On June 1st, the 2018 hurricane season began. The National Oceanic and Atmospheric Administration’s Climate Prediction Center forecasted a 75% chance that the 2018 hurricane season will bring a range of typical to above-average storms. Out of the 10 to 16 named storms that are predicted to occur, it is believed that up to 9 will bring winds of 74 mph or higher, and up to 4 will be major hurricanes, with winds of 111 mph or higher.1
Hurricane Maria’s outage was the second largest on record, creating devastation in the Caribbean in September and October of 2017. Aftershocks from the devastation are still being felt: 8 months after Hurricane Maria, and an estimated 33,000 people remain without electricity in Puerto Rico. Power outages continue to occur, costing businesses thousands of dollars per day. Economic damages range from perished goods to lost sales and diminished worker hours. Beyond the economic implications of unreliable electricity, Puerto Rico has suffered from direct consequences to human livelihood.
A recent report published by Harvard University states that Hurricane Maria killed more than 70 times what the official toll for Puerto Rico claims: from an official stat from Puerto Rican officials of 64 fatalities to an estimated 4,600 fatalities.2 Approximately one third of these deaths have been attributed to interruptions in medical care. The repercussions of Maria left many hospitals, refrigerators, and medical devices without power. Medications went bad, and Puerto Ricans struggled to pay for generators on which they ran expensive life support in their homes.
Worldwide, a lack of adequate and equitable electricity continues to impact the ability for members of society to obtain education, impacting grades and the ability for students to study before and after the sun has set. When grades drop, so does attendance – weakening the overall percentage of educational attainment. Absence of dependable electricity has repercussions on individual health from issues such as breathing unclean air from wood or coal fires. Air pollution stemming from natural gas and coal as energy sources has been linked to increased cases of neurological damage, heart attacks, and cancer diagnoses.3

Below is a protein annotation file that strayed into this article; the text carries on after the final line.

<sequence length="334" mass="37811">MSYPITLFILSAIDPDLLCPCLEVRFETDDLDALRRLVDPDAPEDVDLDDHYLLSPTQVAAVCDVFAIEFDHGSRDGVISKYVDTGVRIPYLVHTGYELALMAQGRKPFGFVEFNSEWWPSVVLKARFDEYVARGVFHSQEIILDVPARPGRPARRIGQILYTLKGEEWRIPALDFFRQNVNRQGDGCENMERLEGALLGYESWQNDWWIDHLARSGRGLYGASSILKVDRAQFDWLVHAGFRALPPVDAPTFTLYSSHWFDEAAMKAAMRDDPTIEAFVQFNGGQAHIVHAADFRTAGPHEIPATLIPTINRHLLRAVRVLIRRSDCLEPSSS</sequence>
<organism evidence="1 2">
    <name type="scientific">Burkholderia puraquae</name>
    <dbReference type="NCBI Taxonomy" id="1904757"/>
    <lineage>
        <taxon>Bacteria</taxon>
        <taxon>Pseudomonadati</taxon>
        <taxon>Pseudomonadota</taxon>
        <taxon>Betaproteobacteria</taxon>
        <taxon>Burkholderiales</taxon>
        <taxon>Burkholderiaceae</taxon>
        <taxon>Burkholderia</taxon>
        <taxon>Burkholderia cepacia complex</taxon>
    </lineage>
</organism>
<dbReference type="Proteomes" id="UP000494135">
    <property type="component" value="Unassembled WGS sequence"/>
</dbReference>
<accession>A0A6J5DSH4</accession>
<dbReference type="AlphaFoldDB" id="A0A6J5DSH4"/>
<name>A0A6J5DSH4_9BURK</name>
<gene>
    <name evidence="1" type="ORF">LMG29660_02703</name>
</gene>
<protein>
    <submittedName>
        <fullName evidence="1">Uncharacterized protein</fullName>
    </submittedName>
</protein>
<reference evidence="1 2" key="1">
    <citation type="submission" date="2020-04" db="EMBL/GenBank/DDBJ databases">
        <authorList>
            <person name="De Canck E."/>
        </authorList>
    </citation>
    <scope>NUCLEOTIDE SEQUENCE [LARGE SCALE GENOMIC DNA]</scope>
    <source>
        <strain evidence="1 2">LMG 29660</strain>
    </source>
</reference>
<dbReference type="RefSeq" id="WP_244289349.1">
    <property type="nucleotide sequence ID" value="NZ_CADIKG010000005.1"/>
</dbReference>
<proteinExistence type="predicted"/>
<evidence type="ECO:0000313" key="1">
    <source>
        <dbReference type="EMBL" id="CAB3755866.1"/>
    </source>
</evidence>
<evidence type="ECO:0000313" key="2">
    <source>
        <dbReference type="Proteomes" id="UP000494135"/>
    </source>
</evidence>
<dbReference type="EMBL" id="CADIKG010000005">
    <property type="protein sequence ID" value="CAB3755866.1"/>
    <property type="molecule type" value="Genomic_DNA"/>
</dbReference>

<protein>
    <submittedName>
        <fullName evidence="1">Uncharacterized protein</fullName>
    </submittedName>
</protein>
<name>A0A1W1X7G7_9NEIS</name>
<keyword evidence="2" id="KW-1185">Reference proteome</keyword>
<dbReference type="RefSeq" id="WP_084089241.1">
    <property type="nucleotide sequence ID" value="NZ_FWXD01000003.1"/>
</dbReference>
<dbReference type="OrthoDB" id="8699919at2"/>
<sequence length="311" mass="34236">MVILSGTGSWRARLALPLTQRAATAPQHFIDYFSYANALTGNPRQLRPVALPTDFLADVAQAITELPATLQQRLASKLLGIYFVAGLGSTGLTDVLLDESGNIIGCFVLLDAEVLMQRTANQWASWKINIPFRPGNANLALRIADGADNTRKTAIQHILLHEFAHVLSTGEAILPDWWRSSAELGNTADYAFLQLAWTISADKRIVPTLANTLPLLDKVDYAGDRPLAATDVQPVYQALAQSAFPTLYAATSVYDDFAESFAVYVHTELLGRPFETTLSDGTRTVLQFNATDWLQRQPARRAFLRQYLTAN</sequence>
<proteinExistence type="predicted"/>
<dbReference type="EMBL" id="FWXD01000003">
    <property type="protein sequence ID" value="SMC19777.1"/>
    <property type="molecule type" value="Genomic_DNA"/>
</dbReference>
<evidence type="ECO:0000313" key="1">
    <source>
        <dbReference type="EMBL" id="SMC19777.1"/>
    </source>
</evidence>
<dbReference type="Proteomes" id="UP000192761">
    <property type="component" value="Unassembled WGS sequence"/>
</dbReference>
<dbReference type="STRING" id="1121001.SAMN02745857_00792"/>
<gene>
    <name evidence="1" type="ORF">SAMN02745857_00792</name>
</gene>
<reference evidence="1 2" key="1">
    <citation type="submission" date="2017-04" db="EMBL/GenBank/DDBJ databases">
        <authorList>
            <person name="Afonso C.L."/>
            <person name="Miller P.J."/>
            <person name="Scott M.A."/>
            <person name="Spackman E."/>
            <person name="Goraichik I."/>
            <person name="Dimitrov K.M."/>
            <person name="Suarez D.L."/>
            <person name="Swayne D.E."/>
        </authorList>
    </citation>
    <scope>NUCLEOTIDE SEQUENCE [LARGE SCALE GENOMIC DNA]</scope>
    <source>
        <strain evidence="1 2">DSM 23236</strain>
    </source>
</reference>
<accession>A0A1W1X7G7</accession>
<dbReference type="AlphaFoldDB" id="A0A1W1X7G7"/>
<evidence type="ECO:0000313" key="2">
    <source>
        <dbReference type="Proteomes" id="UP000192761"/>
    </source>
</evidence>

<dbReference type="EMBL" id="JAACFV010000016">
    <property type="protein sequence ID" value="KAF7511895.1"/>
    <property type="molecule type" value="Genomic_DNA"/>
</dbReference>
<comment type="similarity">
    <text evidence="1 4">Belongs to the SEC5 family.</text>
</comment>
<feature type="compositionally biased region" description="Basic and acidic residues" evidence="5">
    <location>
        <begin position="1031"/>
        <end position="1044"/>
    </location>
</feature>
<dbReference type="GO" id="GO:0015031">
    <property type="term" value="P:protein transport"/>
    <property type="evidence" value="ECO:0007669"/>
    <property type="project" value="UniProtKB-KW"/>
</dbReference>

The importance of protecting the current and future health of human life on earth must act as a lighthouse that guides us towards the adoption of new standards for energy and electricity. A compelling solution is the implementation of decentralized renewable microgrids. History has proven the vulnerability of grid tied energy: one snapped power line can imply hours or days without power. During a storm, natural gas lines can break, infrastructure can be destroyed, diesel generators can run out of fuel, and localized outages can extend for miles.
Not only are traditional sources of energy production costly to human life – such sources contribute significantly to climate change. As we seek to improve the equity of energy access around the globe, it has become imperative for humanity to emphasize the mitigation of environmental consequences from energy production. While working toward a more reliable and energy-efficient future, we must strive for future solutions to be sustainable and distributed. Current global energy production and power generation are heavy-handed contributors to climate change emissions. The burning of natural gas for electricity releases approximately 0.6 – 2 pounds of carbon dioxide equivalent per kWh, while coal emits between 1.4 – 3.6 pounds. Solar, however, emits 0.07 – 0.20 pounds of CO2E/kWh.4 Given the unavoidability and critical need for electricity in society, microgrid models that combine renewables such as solar panels with battery storage and a backup, such as a generator, creates a viable path for increasing access to reliable energy while providing cleaner technologies that are durable and dependable.5
Renewable microgrids are a compelling case for overcoming the vulnerability of grid-tied electricity. Microgrids partition the incorporated energy grid into divisions and fractions of localized energy independence. Microgrids run on the principle of redundant energy: combining renewable energy production with battery storage. Off-grid solar solutions can supply energy easily on sunny days in remote or urban areas, and backup batteries and generators provide insurance that this energy flow will remain dependable during bad weather or periods of high demand for electricity.
Beyond the devastation in Puerto Rico from Hurricane Maria, over 1 billion worldwide remain without access to electricity. The United Nations has set a sustainable development goal to close this energy gap by 2030, working to achieve global access to affordable, dependable, and convenient energy solutions.6 BoxPower is committed to playing a vital role in the actualization of this sustainable development goal–through providing clean, reliable energy, it becomes possible to improve the quality of life for millions around the globe.